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Kino on Video presents
Jiri Barta: Labyrinth of Darkness (1978-89)



Review By: Jeff Wilson   
Published: September 14, 2006

Director: Jiri Barta

MPAA Rating: Not Rated for adult themes, mild violence
Run Time: 02h:26m:34s
Release Date: September 12, 2006
UPC: 698452204239
Genre: animation


Style
Grade
Substance
Grade
Image Transfer
Grade
Audio Transfer
Grade
Extras
Grade
B+ BDC+ F

DVD Review

In the United States, animation is not considered by the larger public to be a means of making serious artistic statements; contrast that with most of the rest of the world, where serious artists have worked the artform, with wonderful results. As a consequence of that schism between art and commerce, little of this "non-traditional" animation gets seen here, aside from a handful of boutique label DVDs and assorted screenings. One of the richest heritages for animation comes from the former Czechoslovakia, where artists like Jiri Barta worked. Now, Barta's eight finished films are available on a single disc from KimStim and Kino. While the films themselves are interesting, the disc leaves much to be desired.

Barta has made only eight films, all of which are included here. According to the most recent information I could find, he is still waiting to receive financing to make a feature-length version of The Golem. He has been working in commercials since his last film, 1989's Club of the Laid Off. His films show a strong concern for showing the perils of greed, consumerism, and avarice; characters often come to bad ends due to their lust for money or other temptations. In Club of the Laid Off, Barta uses discarded mannequins as stand-ins for us; they repeat the same pointless tasks over and over until new, hipper dummies are dumped off, leading to a showdown between duelling philosophies. In The Last Theft, a thief who thinks he's hit a motherlode of riches gets more than he bargained for from the strange residents of the house he burgles.

The real gem here is The Pied Piper of Hamelin aka Krysar, Barta's unique puppet version of the famous story. Clocking in at about 53 minutes, it takes a leisurely tour through the story, with real rats combining with wooden, somewhat cubist puppets representing the humans. Everything about the film is arresting; the architecture of the city looks as if it's erupted from the earth rather than been built, and the puppets are a beautiful range of figures and faces. In this version of the tale, the rapacious, emotionally bankrupt citizens throw back food and argue over prices to the exclusion of all else. Barta realizes communication cleverly, with the price hagglers literally speaking in coins, and everyone otherwise in a gibberish language that needs no translation. The rats then arrive, taking the riches the citizens have accumulated for themselves, and often working as a group to do so. When the Piper arrives, the leaders are eager to strike a bargain to get rid of the rats, and the Piper obliges. But when they renege on the deal, throwing him a button in contempt, he gets vicious revenge on the whole town, leaving virtually no one untouched.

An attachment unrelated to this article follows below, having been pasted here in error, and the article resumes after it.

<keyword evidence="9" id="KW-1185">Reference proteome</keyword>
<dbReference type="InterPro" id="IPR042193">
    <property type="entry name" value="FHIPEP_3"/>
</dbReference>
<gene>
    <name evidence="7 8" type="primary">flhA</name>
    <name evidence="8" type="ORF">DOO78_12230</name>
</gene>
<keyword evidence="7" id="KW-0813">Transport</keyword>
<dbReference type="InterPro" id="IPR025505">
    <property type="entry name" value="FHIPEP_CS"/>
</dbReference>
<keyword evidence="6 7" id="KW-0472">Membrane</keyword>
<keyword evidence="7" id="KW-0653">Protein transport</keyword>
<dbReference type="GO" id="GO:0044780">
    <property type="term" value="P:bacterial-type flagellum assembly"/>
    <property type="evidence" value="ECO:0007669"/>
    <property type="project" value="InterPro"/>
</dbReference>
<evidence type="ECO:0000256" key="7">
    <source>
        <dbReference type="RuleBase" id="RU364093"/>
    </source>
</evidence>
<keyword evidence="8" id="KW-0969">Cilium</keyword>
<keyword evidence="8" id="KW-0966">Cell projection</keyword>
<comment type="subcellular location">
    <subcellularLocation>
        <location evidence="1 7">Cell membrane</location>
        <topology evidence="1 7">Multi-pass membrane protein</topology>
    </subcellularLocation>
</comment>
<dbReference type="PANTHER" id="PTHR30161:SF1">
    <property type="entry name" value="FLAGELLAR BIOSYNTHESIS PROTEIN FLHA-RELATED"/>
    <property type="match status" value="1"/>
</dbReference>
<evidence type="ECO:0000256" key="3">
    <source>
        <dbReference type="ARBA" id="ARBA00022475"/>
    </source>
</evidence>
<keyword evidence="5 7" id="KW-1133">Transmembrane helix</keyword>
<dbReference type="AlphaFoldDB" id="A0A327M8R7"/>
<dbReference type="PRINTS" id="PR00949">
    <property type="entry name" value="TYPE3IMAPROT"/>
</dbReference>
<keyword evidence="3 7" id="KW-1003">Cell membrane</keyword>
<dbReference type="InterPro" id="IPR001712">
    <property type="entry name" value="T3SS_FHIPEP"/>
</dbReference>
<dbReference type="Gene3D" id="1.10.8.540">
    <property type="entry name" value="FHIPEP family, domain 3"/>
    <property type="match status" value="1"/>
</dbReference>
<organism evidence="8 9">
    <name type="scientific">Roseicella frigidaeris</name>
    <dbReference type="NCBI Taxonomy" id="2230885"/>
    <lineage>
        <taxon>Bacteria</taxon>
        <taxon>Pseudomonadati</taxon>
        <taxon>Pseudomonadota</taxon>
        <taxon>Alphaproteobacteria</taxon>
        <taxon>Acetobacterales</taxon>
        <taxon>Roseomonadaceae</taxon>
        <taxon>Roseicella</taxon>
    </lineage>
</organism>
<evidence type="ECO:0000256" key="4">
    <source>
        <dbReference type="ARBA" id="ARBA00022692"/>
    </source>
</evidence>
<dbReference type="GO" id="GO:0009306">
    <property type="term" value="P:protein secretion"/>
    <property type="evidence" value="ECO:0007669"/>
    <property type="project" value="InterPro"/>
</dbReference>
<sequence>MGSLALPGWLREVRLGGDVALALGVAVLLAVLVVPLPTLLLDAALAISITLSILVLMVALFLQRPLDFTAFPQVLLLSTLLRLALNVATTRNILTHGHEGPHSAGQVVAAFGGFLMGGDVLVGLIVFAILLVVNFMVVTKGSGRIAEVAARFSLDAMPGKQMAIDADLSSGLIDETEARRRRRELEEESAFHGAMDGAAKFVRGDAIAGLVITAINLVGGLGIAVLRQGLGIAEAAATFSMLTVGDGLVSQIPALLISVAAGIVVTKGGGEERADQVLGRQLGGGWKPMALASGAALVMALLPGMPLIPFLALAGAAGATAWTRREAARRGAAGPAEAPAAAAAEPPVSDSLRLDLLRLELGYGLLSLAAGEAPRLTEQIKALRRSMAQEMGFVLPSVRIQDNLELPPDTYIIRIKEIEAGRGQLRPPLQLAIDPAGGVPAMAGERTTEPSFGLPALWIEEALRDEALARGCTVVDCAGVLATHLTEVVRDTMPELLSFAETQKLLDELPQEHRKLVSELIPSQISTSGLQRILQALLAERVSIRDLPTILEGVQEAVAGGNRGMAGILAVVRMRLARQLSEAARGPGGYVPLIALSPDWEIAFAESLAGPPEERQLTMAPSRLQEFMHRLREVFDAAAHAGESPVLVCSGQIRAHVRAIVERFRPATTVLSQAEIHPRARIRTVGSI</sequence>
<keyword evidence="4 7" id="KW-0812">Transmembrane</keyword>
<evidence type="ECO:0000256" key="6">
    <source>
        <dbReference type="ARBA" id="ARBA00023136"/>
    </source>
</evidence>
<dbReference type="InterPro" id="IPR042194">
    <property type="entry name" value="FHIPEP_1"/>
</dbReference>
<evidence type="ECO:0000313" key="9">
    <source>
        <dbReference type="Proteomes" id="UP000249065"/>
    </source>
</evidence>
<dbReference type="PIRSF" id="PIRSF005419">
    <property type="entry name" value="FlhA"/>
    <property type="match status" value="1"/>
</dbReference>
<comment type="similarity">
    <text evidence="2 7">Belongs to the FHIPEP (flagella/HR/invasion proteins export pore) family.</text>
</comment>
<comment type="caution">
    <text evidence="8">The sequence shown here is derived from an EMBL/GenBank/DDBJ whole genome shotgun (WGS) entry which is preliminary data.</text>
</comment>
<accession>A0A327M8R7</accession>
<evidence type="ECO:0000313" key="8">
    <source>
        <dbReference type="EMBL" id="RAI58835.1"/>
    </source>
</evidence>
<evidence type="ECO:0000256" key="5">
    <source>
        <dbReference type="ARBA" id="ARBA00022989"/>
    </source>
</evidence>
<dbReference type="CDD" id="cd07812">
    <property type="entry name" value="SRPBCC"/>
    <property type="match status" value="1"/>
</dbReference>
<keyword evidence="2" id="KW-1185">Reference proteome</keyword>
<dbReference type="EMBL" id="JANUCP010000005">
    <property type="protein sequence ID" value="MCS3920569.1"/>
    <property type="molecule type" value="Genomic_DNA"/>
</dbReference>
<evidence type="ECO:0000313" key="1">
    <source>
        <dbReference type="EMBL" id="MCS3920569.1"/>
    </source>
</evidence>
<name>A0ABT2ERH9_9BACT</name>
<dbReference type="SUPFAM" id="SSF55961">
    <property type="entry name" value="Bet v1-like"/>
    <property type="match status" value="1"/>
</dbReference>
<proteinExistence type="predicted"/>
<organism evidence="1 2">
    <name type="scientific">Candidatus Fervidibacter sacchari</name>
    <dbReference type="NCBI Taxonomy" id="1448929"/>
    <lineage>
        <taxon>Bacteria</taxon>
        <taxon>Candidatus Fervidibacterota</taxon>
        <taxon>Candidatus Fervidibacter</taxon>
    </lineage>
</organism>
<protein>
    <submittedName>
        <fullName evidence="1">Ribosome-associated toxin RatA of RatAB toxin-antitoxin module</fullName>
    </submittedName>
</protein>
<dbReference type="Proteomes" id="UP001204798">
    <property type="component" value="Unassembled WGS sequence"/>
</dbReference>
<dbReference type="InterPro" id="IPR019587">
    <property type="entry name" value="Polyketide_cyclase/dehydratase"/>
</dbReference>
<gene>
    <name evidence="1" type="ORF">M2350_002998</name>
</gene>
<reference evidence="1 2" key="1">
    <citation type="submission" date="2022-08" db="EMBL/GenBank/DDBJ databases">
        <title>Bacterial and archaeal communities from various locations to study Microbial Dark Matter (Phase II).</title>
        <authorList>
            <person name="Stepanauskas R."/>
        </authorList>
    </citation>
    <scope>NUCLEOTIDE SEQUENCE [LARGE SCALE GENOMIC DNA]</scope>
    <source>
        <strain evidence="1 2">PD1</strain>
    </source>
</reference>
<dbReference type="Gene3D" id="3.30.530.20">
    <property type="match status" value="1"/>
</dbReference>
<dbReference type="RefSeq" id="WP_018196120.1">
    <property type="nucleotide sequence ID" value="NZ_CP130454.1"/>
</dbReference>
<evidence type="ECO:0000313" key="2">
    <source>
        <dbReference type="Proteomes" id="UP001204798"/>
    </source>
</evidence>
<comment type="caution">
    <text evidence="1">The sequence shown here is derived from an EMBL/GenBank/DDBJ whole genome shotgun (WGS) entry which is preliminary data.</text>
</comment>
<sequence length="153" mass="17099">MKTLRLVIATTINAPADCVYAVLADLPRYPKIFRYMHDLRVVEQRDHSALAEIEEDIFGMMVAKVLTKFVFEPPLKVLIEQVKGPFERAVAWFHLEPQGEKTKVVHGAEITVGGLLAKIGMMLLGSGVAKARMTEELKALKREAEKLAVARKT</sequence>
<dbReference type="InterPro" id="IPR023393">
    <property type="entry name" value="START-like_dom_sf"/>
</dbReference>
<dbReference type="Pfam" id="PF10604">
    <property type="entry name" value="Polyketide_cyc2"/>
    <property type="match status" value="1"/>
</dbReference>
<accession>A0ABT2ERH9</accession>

The other films on the disc are interesting, but don't pack the power of Pied Piper. Barta's earlier work demonstrates some clever paper manipulation while showing that same streak of anti-consumerism (The Design, Disc Jockey). The Vanished World of Gloves uses a range of gloves to provide an informal history of cinema, including glove-enacted scenes from classic films, including Un Chien Andalou, to name just one. I'll be honest and say I don't really get the point, but it's amusing nonetheless. If you're a fan of Svankmajer, you'll likely appreciate what's offered on this disc; Barta has expressed how important the elder animator's influence is on him, and while their concerns and interests are different, both have produced some remarkable work. Svankmajer has had quite a bit of exposure over here however, and this disc, flawed as it may be, will hopefully provide the same for Barta.

Rating for Style: B+
Rating for Substance: B

 

Image Transfer

 One
Aspect Ratio1.33:1 - Full Frame
Original Aspect Ratioyes
Anamorphicno


Image Transfer Review: The look of these films is fairly drab, with dark colors prevailing. Unfortunately, on my player every film except Pied Piper suffers from excessive combing, making them almost unwatchable. The seven shorts that suffer from combing are flagged as progressive, while Pied Piper is interlaced, so the problem presumably lies there. Multiple settings could not get rid of the problem. Viewing on my computer demonstrated a defined ghosting problem when stepped through that looks related to PAL conversion, but the combing was absent. In any event, unless you have a chance to test this on your system before purchasing, I'd approach with caution. Only one of the eight films is subtitled, though in most cases none of them feature speech requiring it. The subtitles are white and optional.

Image Transfer Grade: D

 

Audio Transfer

 LanguageRemote Access
Monono


Audio Transfer Review: The basic, unadorned mono tracks sound tolerable if not stellar.

Audio Transfer Grade: C+

 

Disc Extras

Full Motion menu with music
Scene Access with 8 cues and remote access
Subtitles/Captions in English with remote access
Packaging: Amaray
1 Disc
1-Sided disc(s)
Layers: dual

Extras Review: None. A note here though about the back cover, which is lousy; the use of a dark maroon as background, coupled with black text, makes the copy on the back needlessly difficult to read. There is no insert.

Extras Grade: F

 

Final Comments

Image problems made much of this disc almost unwatchable, but the lengthiest, best film here is unaffected, which is a small blessing. Otherwise, this is best passed on, despite the quality of the material.

 


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